At this Rear Admiral Goto throws in the towel and commits ceremonial sepuku on the bridge of his flagship as he orders her to be scuttled. He will have done all in his power to follow his orders. The lone surviving IJN DD slinks home in the night – thinking of what might have been….

Final scores –
IJN – 273 points
USN – 321 (not including the Aoba)

EPILOGUE

What a cracker of a game. Lots of action, drama, low and highlights, both sides winning then losing.

This game was certainly a lot bloodier and more even than the actual historical encounter. In the game the Japanese sank 1 x heavy cruisers and 2 x DDs, with the Americans sinking 2 x heavy cruisers and 1 x destroyer. Historically the Japanese sank 1 x destroyer and damaged a cruiser and destroyer, while the Americans sank a cruiser and a destroyer, while damaging another cruiser.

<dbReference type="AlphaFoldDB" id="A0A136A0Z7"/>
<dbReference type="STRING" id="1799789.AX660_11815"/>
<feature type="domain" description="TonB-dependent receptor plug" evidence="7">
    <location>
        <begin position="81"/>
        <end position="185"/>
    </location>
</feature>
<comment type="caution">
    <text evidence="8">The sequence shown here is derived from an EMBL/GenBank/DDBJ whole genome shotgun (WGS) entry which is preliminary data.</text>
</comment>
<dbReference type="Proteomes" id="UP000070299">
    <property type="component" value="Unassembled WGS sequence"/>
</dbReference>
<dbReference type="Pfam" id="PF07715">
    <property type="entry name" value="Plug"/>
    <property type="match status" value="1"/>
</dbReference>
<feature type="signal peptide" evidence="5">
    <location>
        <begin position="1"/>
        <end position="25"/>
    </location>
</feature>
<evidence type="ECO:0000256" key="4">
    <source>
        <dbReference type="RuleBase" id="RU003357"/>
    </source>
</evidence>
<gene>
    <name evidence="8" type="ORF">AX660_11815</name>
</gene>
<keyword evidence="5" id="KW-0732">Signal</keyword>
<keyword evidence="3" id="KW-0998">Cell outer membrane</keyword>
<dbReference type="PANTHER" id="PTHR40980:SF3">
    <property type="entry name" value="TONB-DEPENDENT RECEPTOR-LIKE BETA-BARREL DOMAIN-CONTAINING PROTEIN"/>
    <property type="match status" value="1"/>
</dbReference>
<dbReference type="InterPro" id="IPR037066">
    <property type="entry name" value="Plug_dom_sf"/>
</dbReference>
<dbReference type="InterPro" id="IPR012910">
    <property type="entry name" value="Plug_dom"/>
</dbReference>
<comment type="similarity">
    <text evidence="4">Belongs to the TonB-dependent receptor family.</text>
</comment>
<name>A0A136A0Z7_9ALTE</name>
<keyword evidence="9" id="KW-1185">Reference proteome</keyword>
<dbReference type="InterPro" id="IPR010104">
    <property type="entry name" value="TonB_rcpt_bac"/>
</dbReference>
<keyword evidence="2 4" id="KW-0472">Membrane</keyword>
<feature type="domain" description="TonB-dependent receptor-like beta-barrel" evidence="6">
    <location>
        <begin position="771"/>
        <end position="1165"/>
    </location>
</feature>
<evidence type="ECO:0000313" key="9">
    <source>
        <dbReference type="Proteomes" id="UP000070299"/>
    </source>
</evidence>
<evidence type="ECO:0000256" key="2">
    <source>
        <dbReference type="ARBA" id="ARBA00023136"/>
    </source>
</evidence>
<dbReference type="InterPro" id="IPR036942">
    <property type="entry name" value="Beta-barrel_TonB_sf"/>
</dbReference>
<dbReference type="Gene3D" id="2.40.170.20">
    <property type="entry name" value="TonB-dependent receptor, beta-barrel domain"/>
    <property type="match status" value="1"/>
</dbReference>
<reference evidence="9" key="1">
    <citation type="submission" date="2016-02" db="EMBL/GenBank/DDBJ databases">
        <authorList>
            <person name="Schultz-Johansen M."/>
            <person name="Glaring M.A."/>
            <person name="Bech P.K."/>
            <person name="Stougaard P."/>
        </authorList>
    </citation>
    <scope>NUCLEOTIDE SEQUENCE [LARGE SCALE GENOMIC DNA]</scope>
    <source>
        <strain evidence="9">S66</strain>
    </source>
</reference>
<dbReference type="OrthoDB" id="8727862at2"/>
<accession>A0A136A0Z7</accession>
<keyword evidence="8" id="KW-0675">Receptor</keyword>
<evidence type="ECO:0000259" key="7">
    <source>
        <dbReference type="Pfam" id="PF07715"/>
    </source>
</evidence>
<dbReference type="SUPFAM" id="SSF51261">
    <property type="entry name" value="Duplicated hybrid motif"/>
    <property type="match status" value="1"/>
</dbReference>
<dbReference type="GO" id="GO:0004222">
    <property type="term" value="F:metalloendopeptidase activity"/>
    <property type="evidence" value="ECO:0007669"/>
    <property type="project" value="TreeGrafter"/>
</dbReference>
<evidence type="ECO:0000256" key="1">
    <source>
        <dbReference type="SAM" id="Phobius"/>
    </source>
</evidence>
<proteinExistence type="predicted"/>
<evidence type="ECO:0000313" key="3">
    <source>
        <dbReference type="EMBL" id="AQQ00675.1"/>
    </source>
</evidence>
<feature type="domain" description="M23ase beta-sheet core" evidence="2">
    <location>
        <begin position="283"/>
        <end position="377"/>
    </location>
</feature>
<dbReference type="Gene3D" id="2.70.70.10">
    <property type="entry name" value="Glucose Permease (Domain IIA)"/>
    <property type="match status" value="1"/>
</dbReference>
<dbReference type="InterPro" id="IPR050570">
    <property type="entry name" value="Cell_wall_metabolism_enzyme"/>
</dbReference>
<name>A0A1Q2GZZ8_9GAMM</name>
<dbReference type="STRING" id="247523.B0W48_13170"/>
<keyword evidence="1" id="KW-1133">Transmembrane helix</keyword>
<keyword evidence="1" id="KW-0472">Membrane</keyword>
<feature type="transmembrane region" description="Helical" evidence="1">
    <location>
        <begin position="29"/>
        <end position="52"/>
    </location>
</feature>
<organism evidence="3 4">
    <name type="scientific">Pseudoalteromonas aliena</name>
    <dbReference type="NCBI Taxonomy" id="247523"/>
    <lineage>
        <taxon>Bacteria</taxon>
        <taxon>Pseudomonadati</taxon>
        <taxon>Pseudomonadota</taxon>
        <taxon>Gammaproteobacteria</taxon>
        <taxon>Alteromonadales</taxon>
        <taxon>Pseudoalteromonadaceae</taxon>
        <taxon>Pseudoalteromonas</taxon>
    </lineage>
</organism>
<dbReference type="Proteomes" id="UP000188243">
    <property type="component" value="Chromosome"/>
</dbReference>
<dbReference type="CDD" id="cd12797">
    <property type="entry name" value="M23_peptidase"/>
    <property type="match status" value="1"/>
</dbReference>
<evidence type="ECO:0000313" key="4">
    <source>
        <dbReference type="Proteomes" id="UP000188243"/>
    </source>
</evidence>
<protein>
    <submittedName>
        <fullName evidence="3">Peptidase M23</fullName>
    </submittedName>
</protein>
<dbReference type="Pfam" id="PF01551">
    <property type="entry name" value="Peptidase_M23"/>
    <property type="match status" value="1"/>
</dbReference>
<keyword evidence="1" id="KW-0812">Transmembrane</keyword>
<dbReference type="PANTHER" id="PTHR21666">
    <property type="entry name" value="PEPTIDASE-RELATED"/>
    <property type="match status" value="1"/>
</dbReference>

The IJN were leading all game and when the Salt Lake City was sunk it looked like curtains for the USN. Some desperate action and lucky rolls left them standing alone in the ring.

The rules concerning the loss of direction for USN ships came into play just like the real battle - although no friendly fire occurred due to cautious USN play.

Everyone enjoyed the game and it was very interesting to see how the players behaved with the uncertainty of using the sleeves to cover the ship identities. The decisions to use radar, searchlight, open fire or not all seemed to weigh heavy and led to some interesting situations.
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"If everybody is thinking alike, then somebody isn't thinking."
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Another outstanding Session Report. thumbsup
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Tom H
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pete belli wrote:
Another outstanding Session Report. thumbsup


Thanks Peter - and thanks for the GG.